Here’s what’s next for the stalled Urban Government Center redevelopment
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Here’s what’s next for the stalled Urban Government Center redevelopment

Louisville Metro Government is ready to turn the page on the massive Urban Government Center after the chosen developer pulled out of the project last month.

Louisville Forward, the city’s economic development arm, is hosting a public meeting from 6 to 7:30 p.m. Tuesday, Jan. 28, to update the public on the status of the Urban Government Center property, and to gather new public input that could help shape future redevelopment of the site, according to a media advisory.


The city also will include a review of the initial public process and a discussion on next steps. The meeting will be held at Highland Community Ministries, 1228 E. Breckinridge St.


The Urban Government Center complex is spread across multiple buildings along Barret Avenue just south of Broadway, the largest of which is the old Kentucky Baptist Hospital.


The city reached a development agreement with Louisville-based development firm The Marian Group in which the company said it would redevelop roughly 10 acres into townhomes, shotgun-style single-family homes, multifamily rental units and condo flats, among other uses. The Marian Group also planned to include several types of affordable housing. The firm beat out several other developers to redevelop the site after the city reviewed detailed proposals and said it would invest at least $50 million in the project.


The Marian Group notified Louisville Forward that it was formally withdrawing from the project just a few days before Christmas, terminating an agreement that left the aging property in limbo. The project was canceled because the firm said the city failed to extend a contingency period on the project, which would have allowed more time for the company to meet its obligations and afforded needed certainty and protection to continue the project.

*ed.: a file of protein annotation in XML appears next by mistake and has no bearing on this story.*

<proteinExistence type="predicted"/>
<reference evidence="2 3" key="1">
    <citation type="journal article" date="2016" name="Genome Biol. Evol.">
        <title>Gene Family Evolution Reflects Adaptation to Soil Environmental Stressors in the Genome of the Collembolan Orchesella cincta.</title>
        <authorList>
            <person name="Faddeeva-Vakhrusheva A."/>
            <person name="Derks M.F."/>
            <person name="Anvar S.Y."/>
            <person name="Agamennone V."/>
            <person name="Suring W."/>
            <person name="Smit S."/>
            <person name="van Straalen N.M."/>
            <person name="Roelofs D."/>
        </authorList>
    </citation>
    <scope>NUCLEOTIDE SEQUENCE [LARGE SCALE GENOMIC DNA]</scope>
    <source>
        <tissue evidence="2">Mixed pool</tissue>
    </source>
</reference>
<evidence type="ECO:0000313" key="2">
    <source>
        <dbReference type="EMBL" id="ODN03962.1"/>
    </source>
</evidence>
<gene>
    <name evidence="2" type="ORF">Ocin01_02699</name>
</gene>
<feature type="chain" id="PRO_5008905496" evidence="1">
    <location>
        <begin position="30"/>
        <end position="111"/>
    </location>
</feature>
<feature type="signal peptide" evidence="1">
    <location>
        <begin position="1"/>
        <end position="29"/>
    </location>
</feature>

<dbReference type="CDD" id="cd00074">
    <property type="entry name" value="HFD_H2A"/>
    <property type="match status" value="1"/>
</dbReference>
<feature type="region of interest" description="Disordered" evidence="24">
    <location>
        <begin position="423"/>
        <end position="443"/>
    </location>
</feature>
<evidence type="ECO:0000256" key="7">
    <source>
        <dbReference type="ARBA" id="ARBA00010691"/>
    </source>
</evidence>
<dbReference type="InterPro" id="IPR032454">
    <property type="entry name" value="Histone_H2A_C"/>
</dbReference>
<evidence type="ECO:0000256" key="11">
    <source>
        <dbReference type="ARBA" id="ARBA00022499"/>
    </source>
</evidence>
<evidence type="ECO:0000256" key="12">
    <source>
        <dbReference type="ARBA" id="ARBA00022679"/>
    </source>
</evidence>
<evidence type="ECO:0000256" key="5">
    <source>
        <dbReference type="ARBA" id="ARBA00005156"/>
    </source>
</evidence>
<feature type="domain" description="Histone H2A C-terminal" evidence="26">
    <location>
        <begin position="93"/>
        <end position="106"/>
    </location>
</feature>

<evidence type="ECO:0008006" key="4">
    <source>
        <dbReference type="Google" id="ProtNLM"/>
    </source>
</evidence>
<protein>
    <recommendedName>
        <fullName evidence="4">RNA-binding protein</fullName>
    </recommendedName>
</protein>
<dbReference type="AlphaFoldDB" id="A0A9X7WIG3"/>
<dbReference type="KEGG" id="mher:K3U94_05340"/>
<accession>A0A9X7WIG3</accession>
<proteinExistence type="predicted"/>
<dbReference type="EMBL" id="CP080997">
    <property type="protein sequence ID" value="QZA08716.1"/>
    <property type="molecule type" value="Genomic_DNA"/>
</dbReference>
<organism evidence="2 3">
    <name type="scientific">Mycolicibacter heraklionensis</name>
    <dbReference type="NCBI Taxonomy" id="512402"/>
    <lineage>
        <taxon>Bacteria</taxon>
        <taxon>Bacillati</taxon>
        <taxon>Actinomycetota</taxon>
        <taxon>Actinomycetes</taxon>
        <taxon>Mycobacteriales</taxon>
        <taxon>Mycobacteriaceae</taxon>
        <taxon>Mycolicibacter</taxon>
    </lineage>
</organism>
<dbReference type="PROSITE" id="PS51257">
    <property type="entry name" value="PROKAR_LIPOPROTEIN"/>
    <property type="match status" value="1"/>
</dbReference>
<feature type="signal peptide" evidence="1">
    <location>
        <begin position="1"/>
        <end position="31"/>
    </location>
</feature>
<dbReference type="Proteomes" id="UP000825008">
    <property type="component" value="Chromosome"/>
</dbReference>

"The city’s decision not to extend the contingency period and lack of progress on key approvals, combined with multiple unexpected challenges created significant uncertainty that left us with no other choice,” Marian Group Principal Justin Brown said in a statement last month. “We are grateful to Louisville Metro, Louisville Forward, and all other key stakeholders for their hard work and efforts of these past two years. Ultimately, we are disappointed to have to step away. This is an important project for Louisville, and we remain optimistic for the future of the Paristown Pointe neighborhood."


The project had faced controversy. In summer 2018, Marian Group officials were met with a testy crowd during a neighborhood meeting on the proposal. The firm laid out a modified plan to build 22 shotgun homes with garages on a parking lot at 814 Vine St. The original proposal called for a dozen shotgun homes on the site.


Residents complained that the shotgun homes were crammed into the space, thus removing some of the planned green space that was proposed for the area that could be used for concerts and other community events. In a rezoning application, the city noted the parking lot at 814 Vine St. was no longer part of the project.


We then learned in August 2019 that a sixth campus for Family Scholar House — a key tenant — would not be part of the project because the site failed to qualify for housing credits that would have been used for low-income housing options.


Louisville Forward said last month that it respected Marian Group’s decision, adding "we remain committed to working with the residents of the Paristown Pointe neighborhood and surrounding neighborhoods to revitalize this important property.” Credit: By Marty Finley  – Reporter, Louisville Business First

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